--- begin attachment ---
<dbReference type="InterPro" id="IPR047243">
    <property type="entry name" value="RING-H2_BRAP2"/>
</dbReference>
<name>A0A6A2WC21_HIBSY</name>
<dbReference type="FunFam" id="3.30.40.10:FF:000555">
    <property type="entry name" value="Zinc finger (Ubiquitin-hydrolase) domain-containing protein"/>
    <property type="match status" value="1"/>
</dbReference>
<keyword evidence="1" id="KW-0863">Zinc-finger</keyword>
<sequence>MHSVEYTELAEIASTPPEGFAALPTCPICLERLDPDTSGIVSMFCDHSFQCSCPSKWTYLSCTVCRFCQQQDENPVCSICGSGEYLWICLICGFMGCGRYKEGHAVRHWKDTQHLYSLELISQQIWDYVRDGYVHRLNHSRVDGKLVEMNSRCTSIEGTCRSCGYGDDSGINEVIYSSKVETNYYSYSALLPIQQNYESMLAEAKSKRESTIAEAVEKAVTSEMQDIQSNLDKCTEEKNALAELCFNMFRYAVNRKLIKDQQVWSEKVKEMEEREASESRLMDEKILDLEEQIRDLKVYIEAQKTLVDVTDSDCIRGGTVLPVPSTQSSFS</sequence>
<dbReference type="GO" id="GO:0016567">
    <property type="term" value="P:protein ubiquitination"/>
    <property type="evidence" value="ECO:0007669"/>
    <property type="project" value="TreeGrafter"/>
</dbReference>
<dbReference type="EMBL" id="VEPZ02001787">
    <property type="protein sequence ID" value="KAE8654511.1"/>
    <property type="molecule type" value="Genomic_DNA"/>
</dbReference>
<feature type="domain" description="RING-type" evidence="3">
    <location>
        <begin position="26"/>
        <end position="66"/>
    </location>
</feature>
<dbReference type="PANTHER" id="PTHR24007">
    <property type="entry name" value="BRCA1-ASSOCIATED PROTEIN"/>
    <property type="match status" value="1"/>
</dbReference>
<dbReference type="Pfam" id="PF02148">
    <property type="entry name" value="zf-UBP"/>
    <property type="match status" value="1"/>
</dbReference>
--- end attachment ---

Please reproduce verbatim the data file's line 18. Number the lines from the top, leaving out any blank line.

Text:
    <property type="molecule type" value="Genomic_DNA"/>